Jul 16, 2020 rated it really liked it
This book was a very well thought out and well-researched look at attendance zones and their effect on segregation and the ability of students to attend high-performing schools. This book also looked at laws that would allow for a challenge to these kinds of districts. As a teacher, I don't agree with all of the author's remedies but do believe that all students should have access to a high-quality school. ...more
Jul 10, 2020 rated it it was amazing
Very good book and one that parents and educators alike need to read and digest. DeRoche lays it out in plain language what is happening to our educational system as far as the have’s and have nots. It is disheartening to see this happening in our neighborhoods. All children deserve a chance to excel.
Thanks to netgalley and the publisher for an ARC in return of an honest review.
Jerrod Beckenworth
May 26, 2020 rated it it was amazing
Any parent will understand this. The book provides the background on these laws that impact our lives and the difficult decisions we need to make in order to get the best education for our kids.

It's outrageous.
Jun 15, 2020 rated it it was amazing
Wow, it's a little eerie that this book would come out at such a time as this. I stumbled on this information shortly before finding this book. It feels like it was something that's always been intuitively known, but it's a very different thing to see the historical reasons why. ...more
Apr 21, 2020 rated it liked it
In A Fine Line, bestselling author Tim DeRoche takes a close look at the laws and policies that dictate which kids are allowed to go to which schools. And he finds surprising parallels between current education policies and the redlining practices of the New Deal era in which minority families were often denied mortgages and government housing assistance because they didn't live within certain desirable zones of the city.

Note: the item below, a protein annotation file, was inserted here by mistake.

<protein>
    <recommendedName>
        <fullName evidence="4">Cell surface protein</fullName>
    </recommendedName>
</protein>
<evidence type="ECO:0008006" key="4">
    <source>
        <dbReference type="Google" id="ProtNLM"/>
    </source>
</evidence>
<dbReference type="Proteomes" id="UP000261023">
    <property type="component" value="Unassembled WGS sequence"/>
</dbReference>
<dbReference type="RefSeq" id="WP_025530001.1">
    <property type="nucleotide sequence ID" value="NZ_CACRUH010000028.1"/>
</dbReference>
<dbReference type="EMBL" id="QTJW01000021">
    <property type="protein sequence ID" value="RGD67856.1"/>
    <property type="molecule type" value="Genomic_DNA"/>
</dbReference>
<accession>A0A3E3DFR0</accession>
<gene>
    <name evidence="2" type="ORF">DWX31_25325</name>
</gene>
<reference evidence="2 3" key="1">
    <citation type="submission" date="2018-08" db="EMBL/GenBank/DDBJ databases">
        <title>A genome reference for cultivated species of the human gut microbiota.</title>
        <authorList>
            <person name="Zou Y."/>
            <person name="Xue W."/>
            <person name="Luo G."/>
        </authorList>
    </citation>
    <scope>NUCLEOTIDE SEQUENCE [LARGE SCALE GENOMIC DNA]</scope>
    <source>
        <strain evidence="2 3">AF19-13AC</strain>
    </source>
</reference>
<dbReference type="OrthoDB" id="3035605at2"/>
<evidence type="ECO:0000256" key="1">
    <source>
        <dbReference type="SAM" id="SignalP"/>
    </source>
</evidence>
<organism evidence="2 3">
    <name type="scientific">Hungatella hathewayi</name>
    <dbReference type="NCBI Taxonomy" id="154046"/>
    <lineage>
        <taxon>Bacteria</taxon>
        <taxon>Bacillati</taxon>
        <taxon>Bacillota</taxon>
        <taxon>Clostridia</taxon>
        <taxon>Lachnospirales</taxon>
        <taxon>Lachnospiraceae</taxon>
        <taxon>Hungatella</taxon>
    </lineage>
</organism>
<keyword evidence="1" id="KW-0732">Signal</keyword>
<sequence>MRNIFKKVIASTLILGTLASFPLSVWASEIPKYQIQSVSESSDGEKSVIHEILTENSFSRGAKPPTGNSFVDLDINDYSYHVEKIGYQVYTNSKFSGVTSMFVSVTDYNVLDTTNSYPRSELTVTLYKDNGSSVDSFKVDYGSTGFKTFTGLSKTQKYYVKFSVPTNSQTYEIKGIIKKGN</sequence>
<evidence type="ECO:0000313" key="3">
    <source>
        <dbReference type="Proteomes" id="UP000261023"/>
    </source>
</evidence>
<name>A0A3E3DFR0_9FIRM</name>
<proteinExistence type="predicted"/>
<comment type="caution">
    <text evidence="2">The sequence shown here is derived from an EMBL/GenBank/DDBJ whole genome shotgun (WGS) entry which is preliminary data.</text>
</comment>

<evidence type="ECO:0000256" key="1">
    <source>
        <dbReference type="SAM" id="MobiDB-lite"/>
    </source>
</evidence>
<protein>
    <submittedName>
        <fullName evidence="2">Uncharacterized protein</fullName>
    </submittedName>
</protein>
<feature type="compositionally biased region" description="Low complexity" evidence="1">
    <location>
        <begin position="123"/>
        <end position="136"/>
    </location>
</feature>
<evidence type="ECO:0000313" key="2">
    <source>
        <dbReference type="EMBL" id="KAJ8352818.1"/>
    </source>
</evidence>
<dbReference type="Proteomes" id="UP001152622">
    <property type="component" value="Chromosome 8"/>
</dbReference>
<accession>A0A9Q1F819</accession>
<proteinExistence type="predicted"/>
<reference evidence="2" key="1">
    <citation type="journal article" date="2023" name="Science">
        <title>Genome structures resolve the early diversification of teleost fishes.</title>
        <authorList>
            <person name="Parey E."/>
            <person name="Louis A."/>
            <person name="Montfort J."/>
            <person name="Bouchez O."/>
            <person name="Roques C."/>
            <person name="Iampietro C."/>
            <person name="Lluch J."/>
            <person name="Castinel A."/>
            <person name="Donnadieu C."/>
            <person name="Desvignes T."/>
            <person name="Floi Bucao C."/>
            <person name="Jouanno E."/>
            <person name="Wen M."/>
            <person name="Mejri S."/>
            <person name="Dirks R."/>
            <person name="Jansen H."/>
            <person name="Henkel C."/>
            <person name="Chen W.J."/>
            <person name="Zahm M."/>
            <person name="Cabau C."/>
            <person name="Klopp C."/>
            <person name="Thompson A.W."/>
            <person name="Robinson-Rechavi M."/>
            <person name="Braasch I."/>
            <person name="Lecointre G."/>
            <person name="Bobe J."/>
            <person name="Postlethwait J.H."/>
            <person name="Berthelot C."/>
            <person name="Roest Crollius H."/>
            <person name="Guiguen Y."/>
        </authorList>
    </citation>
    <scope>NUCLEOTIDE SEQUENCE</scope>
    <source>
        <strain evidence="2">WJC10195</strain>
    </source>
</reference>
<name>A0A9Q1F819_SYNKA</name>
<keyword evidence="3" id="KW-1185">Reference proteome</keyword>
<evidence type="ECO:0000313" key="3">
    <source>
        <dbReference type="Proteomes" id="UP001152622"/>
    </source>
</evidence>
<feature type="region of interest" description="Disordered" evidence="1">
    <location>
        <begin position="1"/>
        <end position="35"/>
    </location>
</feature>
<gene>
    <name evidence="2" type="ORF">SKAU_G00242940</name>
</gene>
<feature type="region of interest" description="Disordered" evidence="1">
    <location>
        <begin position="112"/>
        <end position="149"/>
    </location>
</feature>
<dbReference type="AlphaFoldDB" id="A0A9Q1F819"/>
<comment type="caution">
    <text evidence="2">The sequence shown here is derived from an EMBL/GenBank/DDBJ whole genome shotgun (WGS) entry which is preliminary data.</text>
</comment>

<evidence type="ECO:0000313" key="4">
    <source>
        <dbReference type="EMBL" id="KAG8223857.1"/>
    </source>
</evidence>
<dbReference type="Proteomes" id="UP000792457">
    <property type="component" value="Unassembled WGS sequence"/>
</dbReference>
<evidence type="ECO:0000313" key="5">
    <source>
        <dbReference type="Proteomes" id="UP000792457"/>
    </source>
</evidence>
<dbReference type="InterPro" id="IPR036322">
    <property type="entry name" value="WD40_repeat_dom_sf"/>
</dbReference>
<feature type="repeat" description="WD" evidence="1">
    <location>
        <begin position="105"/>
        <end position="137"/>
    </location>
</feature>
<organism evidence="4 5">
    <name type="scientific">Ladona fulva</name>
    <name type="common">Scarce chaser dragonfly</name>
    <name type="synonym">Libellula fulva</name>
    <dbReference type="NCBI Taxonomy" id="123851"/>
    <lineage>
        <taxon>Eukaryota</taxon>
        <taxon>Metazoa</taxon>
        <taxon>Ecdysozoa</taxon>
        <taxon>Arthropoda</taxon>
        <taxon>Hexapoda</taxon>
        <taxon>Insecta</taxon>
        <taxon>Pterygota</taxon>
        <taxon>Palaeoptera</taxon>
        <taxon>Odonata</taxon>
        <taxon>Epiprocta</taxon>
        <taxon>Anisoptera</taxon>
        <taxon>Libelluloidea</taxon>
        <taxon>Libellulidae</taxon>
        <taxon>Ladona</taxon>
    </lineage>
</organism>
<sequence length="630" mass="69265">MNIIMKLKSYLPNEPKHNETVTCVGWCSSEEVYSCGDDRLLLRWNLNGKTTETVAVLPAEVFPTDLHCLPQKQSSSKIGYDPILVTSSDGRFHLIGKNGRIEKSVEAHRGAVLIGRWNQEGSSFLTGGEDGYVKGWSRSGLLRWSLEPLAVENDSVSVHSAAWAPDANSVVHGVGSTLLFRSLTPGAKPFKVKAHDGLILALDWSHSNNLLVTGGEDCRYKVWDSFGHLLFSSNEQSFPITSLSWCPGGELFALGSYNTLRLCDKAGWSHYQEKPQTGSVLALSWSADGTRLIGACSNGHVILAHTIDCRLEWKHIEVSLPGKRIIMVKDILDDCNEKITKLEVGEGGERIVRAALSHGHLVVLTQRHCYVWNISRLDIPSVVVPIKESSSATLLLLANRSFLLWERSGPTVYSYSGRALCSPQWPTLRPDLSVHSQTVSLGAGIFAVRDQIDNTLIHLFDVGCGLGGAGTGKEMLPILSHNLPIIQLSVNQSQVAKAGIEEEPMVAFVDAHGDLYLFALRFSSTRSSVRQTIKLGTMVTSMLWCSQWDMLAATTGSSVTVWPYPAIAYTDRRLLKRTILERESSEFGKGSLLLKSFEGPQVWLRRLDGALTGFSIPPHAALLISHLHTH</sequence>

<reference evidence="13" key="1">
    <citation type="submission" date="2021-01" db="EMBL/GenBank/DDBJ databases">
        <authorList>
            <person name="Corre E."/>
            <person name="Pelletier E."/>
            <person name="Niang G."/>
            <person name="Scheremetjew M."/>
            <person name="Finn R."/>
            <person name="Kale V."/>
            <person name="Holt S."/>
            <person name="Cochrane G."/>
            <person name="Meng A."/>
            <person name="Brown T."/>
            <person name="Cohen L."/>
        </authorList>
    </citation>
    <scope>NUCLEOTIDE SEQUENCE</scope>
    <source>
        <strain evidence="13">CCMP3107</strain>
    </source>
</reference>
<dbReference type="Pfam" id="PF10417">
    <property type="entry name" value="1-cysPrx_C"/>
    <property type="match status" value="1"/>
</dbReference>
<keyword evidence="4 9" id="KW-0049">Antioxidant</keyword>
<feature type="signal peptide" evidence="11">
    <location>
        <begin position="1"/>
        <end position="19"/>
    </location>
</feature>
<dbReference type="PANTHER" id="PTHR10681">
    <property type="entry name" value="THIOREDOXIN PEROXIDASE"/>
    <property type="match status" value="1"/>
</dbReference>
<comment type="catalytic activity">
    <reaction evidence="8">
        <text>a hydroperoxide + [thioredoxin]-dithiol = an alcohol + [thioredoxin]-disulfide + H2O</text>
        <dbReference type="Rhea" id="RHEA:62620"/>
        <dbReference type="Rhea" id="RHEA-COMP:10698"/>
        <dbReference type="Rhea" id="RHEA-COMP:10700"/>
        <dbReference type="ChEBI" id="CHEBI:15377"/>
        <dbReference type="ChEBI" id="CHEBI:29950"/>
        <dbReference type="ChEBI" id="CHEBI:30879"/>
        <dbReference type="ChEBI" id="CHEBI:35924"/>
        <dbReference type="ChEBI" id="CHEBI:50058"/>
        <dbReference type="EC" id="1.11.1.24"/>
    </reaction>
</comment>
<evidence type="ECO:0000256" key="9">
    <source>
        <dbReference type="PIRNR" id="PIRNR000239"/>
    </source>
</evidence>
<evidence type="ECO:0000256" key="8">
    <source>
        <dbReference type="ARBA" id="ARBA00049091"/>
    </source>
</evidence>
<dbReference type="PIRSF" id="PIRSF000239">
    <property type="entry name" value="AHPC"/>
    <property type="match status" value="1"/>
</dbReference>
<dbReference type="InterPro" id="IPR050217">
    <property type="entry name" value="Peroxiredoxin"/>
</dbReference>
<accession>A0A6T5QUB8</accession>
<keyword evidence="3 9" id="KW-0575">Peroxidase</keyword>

I REALLY wanted to like this book. And if all you are looking for is an ind
May 17, 2020 rated it did not like it
This book is a total fraud! Long story short: A privileged white man is extremely angry that his kids aren't zoned for the "good" elementary school in his neighborhood. Instead of sending his kids to their zoned elementary school where DeRoche could have used his privilege and resources to help the school, DeRoche uses his privilege to send his kids to private school. But DeRoche is still salty, so he writes a book encouraging citizens to challenge all attendance zones and school boundaries in c ...more
Apr 30, 2020 rated it liked it
Shelves: netgalley, politics
The author does a fantastic job outlining what redlining is, why it is appalling, and how it has persisted in this country for decades. The author then takes this data and applies it to current attendance zones and school systems across the country. The data is eyeopening, and widespread. But as I was reading, I kept waiting for solutions to the problem and how we could improve our education system. Sadly, very little beyond modeling our school system after the charter school system and bringing ...more
Doreen Blair
May 06, 2020 rated it liked it
A FINE LINE:How most American Kids are kept
out of the best public schools
Tim DeRoche

I received this on my Kindle for the purpose of review from Net Galley. As I started the book I was
thinking the man is just attacking public schools and education models in U.S. While he has the documentation to prove what he says I was disturbed by the truths he shared. It is in transparency that I share, we homeschooled five children who have families, hold jobs and are outstanding citizens.

Zip codes matter
Cristie Underwood
May 19, 2020 rated it it was amazing
Shelves: kindle
The author did a great job of informing the reader of the inequality when it comes to education in America. Schools claim to allow access to all children, but there is a definite division in who gets the best resources. Sadly, there is not enough people advocating for equal education and things won't change anytime soon. I have worked in schools that have had everything needed to foster success and then I have worked in schools where everything is breaking and out of date. It is sad when you kno ...more
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Goodreads Librari...: update the cover of book (prepublication) 2 134 Sep 29, 2020 09:48AM  

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Born and raised in Milwaukee, Tim DeRoche emigrated to California to attend Pomona College, where he studied English literature. He is the author of three books, one published in 2018 and two to be released in 2019.

Tim has optioned horror screenplays to Maverick Films (Twilight trilogy) and Haxan Films (Blair Witch). He has served as executive producer and writer of the children’s science series G